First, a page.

BMI ≥ 30 kg/m2 11 (40.7) 10 (37.0)
BMI < 30 kg/m2 3 (10.3) 7 (24.1)
P value 0.009 0.29
T2DM 5 (33.3) 5 (33.3)
Non-T2DM 9 (22.0) 12 (29.3)
P value 0.38 0.77
Current smoker 1 (25) 2 (50)
Former-smoker 1 (25) 1 (25)
Never-smoker 12 (25) 14 (29.2)
P value 0.99 0.66
Personal history of autoimmune diseases
Yes 1 (33.3) 1 (33.3)
No 13 (24.5) 16 (30.2)
P value 0.73 0.90
Family history of autoimmune diseases
Yes 1 (25.0) 1 (25.0)
No 13 (25.0) 16 (30.8)
P value 0.73 0.64

The severity features of psoriasis in the form of PASI score, BSA, and duration of psoriasis had no significant correlation with TPO Ab, Tg Ab positivity nor with thyroid ultrasound findings of reduced echogenicity, pseudo-nodularity, and increased vascularity (Table 5).

  PASI score M±SD BSA (%) M±SD Duration (years) M±SD
TPO Ab      
TPO Ab +ve 12.59±15.41 21.81±27.20 10.78±9.03
TPO Ab -ve 12.44±10.24 23.14±25.55 12.26±11.24
P value 0.96 0.86 0.65
Tg Ab      
Tg Ab +ve 12.83±13.88 21.78±24.53 10.64±8.82
Tg Ab -ve 12.33±10.64 23.25±26.53 12.44±11.45
P value 0.88 0.84 0.56
Echogenicity      
Normal 12.05±9.84 22.19±23.20 12.56±10.90
Reduced 13.46±15.17 24.22±31.53 10.37±10.26
P value 0.68 0.78 0.48
Pseudo-nodularity    
Normal 13.74±12.04 25.06±26.87 12.32±11.20
Pseudo-nodular 5.90±5.59 11.03±14.63 9.66±7.41
P value 0.06 0.13 0.49
Vascularity      
Minimal or absent 13.17±10.94 25.30±26.77 11.75±10.98
Increase 11.24±12.87 18.32±23.71 12.12±10.34
P value 0.55 0.33 0.90

Discussion

Many studies have evaluated the association between psoriasis and/or psoriatic arthritis with Hashimoto’s thyroiditis with mixing results [19-24].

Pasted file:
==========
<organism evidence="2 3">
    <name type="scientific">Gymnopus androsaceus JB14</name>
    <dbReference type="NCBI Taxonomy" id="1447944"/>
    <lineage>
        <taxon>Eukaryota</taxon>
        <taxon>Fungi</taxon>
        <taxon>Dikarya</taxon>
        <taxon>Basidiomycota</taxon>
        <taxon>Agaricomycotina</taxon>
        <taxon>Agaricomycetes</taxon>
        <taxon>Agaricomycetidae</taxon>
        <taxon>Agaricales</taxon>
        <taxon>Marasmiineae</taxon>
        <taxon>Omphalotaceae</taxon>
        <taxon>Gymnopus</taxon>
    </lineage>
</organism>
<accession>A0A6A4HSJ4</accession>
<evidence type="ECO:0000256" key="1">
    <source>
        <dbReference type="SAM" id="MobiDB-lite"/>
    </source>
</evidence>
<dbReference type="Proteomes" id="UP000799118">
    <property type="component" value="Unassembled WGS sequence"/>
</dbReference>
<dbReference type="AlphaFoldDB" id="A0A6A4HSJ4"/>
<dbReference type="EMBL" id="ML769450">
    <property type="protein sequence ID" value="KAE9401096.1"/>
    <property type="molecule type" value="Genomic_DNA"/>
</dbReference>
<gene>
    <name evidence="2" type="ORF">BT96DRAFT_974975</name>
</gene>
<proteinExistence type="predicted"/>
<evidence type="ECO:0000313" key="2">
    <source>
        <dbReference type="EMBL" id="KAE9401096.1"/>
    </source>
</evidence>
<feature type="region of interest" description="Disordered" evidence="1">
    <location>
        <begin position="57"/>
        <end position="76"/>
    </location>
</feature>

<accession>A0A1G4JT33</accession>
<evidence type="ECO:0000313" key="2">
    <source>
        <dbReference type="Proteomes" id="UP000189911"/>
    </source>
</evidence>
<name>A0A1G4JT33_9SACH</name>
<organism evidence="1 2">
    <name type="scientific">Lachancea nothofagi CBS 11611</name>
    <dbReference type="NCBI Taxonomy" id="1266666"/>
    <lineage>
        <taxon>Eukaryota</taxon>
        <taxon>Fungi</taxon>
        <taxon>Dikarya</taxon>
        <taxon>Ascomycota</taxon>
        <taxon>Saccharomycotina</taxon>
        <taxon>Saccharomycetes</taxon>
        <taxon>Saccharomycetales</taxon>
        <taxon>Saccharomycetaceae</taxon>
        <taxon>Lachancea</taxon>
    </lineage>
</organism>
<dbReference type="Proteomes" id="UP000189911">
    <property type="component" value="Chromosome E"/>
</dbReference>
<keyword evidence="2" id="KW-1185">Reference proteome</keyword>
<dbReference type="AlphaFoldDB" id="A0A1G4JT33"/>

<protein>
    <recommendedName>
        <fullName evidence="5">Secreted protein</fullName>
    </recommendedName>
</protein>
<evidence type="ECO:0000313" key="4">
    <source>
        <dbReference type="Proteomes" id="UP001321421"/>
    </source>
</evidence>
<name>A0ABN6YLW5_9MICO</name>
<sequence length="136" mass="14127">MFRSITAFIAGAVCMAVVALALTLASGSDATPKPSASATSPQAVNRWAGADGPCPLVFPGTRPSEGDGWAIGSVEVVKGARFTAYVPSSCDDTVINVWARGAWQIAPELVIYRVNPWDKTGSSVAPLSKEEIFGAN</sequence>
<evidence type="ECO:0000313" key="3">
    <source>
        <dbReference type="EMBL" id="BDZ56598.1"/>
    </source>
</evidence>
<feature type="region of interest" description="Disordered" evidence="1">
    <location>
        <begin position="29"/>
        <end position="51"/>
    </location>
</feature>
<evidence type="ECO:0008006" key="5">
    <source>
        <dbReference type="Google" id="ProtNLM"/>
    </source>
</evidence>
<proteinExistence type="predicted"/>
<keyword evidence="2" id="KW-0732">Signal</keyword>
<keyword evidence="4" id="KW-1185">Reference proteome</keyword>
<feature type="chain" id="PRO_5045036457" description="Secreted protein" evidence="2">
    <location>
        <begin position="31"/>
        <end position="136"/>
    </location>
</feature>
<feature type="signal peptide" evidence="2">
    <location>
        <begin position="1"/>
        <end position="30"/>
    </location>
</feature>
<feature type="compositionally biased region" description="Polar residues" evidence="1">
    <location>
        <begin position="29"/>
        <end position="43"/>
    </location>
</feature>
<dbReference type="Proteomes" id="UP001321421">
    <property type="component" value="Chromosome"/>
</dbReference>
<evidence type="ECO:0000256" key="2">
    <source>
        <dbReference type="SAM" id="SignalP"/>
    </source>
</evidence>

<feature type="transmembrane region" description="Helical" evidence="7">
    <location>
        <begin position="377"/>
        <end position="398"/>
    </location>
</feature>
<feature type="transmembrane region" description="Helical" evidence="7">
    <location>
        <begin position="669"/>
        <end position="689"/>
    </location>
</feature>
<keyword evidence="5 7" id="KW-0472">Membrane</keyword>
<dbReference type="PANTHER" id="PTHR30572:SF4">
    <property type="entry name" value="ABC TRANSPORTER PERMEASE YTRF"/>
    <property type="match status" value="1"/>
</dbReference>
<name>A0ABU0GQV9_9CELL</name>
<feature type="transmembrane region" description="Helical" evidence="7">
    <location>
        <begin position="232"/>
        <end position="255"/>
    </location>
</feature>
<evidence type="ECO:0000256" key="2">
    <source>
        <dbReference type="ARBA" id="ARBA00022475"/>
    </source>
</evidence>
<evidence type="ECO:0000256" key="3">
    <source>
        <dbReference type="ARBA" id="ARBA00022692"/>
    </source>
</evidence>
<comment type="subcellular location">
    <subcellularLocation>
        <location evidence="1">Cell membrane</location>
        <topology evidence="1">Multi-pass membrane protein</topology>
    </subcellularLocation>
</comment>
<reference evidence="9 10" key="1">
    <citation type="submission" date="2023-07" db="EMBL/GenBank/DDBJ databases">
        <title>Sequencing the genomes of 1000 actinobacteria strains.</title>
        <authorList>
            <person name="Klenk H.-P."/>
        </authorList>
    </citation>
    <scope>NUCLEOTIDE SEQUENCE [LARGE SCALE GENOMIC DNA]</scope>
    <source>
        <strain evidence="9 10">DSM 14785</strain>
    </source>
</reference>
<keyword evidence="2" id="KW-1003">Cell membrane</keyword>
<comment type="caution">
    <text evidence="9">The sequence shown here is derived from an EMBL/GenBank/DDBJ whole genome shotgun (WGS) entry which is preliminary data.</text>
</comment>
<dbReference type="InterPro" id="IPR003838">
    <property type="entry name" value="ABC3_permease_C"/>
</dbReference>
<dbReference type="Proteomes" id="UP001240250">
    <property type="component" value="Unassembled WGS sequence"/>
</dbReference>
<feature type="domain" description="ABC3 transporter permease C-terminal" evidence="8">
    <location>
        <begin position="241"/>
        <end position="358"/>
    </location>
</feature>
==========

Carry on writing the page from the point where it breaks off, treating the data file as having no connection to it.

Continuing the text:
Bianchi et al. have studied the association between thyroid disease and psoriatic arthritis in a retrospective study and found an increased prevalence of TPO Ab in psoriatic arthritis patients in comparison to control. Also, the average thyroid volume measured by ultrasound was higher among psoriatic arthritis patients [24]. In this study, thyroid volume was higher but non-significantly among patient with psoriasis. A similar association also have been observed by Antonelli et al. who found a significantly higher prevalence of TPO Ab and higher frequency of hypo-echogenic thyroid on ultrasound among psoriatic arthritis patients in comparison with age and gender-matched control. Also, they found that women with psoriatic arthritis have a significantly higher frequency of subclinical hypothyroidism with a prevalence of 25%, and those patients with subclinical hypothyroidism have a longer psoriasis disease duration [19]. In this study, the sum prevalence of both subclinical hypothyroidism and hypothyroidism was 14.2% which did not differ significantly from the control. A more recent study with a prospective design was aimed to compare the incidence of new cases of thyroid diseases between patients with psoriatic arthritis and age and gender-matched control after a median follow up of six years. A significant increase in the incidence of subclinical hypothyroidism, TPO and Tg Abs positive, and hypo-echogenicity on thyroid ultrasound was present in patients with psoriatic arthritis, especially among women [20].